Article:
Italy needs to address two issues that are really affecting their ranking. Firstly, the team qualifying for the play-offs in the Champions League has to ensure group stage qualification. This way the Italian association is guaranteed a minimum of four extra points, pushing their coefficient score closer to a total of 13. The next is to improve upon their performances in the Europa League. Elimination prior to the group stage should not be an option. Two of the three Italian sides must be able to qualify for the round of 16. Another interesting statistic is the number of coefficient points that Italian sides are dropping due to unimpressive group stage results. With a victory carrying two points and a draw carrying one, Italian clubs must look to pick up as many points as possible and not settle for mere qualification.

The good news for Italian clubs is that they will have to do extraordinarily badly to lose another Champions League spot. With ranks five and six acting as a cushion,Italy can afford a few more terrible seasons. Also,Russia and Netherlands are pretty far behind in the coefficient rankings. With all this in mind, Italian clubs might take things far too lightly over the next few years and see themselves slip below Portugal and France. One uncertainty that might work in favor of the Italians is that of the fourth German side inability to succeed. Will Germany struggle to cope with an extra Champions League spot? Will the Italians rise to the fore and regain that third position? Or will we see the continual decline of Italian football? These questions will be answered over the next few seasons.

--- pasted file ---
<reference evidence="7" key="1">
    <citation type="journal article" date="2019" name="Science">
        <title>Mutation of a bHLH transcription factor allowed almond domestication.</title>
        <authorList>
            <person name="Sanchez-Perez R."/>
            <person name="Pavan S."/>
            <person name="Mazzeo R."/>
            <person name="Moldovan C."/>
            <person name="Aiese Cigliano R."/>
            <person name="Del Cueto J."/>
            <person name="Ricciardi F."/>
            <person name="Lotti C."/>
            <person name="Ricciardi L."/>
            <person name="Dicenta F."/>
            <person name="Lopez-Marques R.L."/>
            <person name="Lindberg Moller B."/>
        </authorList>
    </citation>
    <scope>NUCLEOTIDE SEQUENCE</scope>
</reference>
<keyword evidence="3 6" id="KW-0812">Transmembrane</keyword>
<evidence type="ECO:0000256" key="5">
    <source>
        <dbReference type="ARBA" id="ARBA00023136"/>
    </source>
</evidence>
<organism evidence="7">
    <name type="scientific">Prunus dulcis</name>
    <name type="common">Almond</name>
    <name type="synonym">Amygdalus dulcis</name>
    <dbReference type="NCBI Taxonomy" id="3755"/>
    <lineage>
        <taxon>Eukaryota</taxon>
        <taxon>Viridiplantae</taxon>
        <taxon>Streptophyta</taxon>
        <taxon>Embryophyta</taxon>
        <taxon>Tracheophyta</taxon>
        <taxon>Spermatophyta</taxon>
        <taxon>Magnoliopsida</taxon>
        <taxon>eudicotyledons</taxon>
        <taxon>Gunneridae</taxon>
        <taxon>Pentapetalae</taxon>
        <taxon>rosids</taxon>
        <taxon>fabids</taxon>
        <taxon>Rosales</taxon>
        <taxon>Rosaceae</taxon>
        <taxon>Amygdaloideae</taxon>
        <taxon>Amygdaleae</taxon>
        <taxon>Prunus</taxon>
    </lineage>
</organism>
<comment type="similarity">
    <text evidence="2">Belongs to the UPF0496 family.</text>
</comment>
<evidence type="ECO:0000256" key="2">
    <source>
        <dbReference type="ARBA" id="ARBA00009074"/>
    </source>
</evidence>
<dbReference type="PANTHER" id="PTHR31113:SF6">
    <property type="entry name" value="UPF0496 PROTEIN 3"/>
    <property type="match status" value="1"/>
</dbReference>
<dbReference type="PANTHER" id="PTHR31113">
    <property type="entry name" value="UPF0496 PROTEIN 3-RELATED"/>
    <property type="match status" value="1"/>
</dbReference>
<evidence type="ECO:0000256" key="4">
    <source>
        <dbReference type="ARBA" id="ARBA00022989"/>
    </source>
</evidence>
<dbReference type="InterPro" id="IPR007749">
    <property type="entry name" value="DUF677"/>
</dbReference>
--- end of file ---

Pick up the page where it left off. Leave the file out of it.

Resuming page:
Author Info

Aditya Balaram

A die hard Milanisti. Also a recent follower of German football. Dortmund and Gladbach favour my liking. I love writing about football which is why I'm here. You can follow me on Twitter @adi_balaram

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1 Response

  1. Nick says:

    Excellent article, it would be interesting to see Portugal and France’s chances of overtaking the Serie A in the coefficients.